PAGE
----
February 7, 2018

An exciting new catch is coming soon to your smartphone. The Unicode Consortium announced Wednesday that it will add more than 150 new emojis to its database, and after a campaign from Maine Sen. Angus King (I) — as well as an online petition that received over 5,000 signatures — the lobster will at long last join its crustacean companion, the crab, in emoji form.

Upon hearing of the victory, King tweeted that it was "great news for Maine" and thanked the Unicode Consortium for recognizing "this critical crustacean" for its influence "across the country."

The Unicode Consortium also released a mock-up of the lobster emoji, and while its exact look is subject to change until it makes its debut in June, the forthcoming critter looks positively delicious. Among other emojis to be included in the new set are a mango, a strand of DNA, and a roll of toilet paper. View the full list here, or watch a video of all the previews below. Shivani Ishwar

January 11, 2018

With the help of a poop emoji topped with a swoop of orangish hair, we now know where the New York Daily News stands on President Trump's "shithole" comments.

The paper wasted no time reacting to Trump calling Haiti, El Salvador, and African countries "shitholes" on Thursday afternoon, posting Friday's front page on Twitter just an hour after the news broke; the headline is "S--t For Brains." Cue Trump Twitter meltdown in 3, 2, 1... Catherine Garcia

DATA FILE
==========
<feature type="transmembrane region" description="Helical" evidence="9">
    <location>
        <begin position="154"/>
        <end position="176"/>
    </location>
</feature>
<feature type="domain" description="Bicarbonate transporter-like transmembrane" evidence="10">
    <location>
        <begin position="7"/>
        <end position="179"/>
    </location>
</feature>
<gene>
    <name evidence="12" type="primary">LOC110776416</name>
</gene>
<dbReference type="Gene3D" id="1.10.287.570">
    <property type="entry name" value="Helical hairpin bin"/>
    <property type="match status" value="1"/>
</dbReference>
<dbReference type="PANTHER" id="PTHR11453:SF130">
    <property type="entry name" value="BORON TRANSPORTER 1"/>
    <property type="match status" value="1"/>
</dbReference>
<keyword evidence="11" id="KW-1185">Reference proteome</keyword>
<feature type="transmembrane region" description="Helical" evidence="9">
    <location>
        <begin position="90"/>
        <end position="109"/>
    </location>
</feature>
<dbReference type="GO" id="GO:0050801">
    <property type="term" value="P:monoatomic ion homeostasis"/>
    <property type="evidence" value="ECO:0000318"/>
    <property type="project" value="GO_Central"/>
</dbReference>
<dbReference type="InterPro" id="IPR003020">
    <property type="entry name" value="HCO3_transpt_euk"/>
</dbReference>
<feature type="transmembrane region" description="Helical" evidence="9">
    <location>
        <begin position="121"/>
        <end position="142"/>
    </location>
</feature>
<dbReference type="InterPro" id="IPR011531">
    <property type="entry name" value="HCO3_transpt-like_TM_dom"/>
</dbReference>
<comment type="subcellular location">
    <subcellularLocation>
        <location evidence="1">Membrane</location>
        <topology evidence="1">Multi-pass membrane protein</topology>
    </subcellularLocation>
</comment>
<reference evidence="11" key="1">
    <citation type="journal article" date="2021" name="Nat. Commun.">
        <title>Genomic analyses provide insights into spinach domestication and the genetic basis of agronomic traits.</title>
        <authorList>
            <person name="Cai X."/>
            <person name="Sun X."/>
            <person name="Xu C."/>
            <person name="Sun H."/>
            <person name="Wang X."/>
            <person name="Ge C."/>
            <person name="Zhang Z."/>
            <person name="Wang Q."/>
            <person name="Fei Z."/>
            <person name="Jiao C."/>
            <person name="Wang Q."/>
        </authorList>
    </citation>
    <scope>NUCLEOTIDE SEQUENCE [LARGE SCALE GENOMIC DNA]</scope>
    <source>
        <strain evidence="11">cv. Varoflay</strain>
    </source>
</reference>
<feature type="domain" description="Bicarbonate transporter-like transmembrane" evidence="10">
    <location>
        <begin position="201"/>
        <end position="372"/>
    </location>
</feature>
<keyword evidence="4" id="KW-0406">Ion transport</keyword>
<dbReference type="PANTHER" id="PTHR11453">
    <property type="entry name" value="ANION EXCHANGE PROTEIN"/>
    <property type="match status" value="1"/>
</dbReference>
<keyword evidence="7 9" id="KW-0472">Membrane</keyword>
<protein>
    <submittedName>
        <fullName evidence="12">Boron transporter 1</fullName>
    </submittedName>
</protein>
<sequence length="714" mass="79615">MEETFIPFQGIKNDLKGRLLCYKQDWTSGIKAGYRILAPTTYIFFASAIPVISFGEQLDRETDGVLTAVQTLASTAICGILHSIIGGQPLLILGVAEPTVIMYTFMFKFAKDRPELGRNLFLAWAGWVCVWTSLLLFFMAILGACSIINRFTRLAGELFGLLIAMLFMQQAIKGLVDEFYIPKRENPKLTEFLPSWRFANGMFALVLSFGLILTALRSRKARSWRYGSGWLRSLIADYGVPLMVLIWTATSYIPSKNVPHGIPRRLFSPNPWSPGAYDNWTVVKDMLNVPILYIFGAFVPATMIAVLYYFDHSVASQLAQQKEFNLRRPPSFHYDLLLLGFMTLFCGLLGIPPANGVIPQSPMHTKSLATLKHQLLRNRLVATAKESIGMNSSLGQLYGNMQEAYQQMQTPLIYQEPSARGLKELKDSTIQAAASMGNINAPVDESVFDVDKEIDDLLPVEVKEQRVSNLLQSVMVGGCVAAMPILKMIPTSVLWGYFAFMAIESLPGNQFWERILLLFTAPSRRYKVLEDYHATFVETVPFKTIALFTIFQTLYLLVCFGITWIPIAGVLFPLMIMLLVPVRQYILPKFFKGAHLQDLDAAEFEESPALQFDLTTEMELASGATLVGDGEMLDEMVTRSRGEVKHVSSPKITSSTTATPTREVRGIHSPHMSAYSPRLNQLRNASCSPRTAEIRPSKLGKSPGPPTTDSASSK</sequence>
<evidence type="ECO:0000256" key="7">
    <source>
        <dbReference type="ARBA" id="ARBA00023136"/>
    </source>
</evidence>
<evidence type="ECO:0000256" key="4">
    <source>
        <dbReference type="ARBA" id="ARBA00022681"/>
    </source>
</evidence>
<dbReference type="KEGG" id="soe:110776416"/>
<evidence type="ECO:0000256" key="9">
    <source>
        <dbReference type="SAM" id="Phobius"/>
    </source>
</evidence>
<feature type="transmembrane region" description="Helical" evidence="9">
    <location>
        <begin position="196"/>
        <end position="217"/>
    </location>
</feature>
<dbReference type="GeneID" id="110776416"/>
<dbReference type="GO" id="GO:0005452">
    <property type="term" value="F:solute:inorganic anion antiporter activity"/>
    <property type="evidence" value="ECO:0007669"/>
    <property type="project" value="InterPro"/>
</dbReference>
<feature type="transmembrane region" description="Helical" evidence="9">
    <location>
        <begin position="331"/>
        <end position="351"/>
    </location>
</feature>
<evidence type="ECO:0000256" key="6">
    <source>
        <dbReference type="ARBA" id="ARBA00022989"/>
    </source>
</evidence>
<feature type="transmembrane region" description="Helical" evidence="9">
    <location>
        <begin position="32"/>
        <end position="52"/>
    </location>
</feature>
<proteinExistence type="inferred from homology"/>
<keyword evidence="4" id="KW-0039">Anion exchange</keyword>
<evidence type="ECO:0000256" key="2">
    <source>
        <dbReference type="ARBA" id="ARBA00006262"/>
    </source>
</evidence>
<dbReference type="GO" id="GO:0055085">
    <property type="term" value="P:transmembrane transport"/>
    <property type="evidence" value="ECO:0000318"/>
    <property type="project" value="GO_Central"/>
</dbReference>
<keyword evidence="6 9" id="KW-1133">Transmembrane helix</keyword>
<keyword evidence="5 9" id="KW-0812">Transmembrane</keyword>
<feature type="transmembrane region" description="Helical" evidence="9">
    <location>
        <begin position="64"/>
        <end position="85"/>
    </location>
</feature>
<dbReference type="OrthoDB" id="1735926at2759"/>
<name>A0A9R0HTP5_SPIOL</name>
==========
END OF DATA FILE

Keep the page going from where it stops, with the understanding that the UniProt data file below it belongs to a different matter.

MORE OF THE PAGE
August 2, 2015

Russian Sen. Mikhail Marchenko has had it with emoji depicting same-sex relationships. He alleged the same-sex parenting and kissing emoji violate Russia's 2013 law against gay propaganda, according to translations of a Russian newspaper report from Quartz and BBC News.

Mikhail reportedly said the emoji "promoted non-traditional sexual relationships" and "denied family values." His complaint prompted a state media investigation into the emoji that could lead to them being banned from social media in Russia. Pro-gay emoji have been available on iPhones since 2012.

The Russian law allows for blocking pro-gay websites and fining individuals and businesses that publicly support gay rights. Julie Kliegman

April 8, 2015

No, the problem-in-question is not that the new package left out the highly-anticipated middle finger emoji. (But really — why, Apple? Why can't you give this to us?).

Emoji users have long advocated for a more racially-inclusive package, which they finally got today in the new iOS 8.3 beta update. Unfortunately though, users who don't have the updated iOS can't see the new emojis properly. When someone with the update sends, let's say, a black nose, to someone without it, the receiving user sees a white nose and a little alien box, which is obviously problematic and offensive.

It's unlikely Apple meant any harm by this, especially when they were trying to correct the problem, but it certainly seems like a controversy that could have been avoided.

Perhaps this is why they declined to make the middle finger emoji. Stephanie Talmadge

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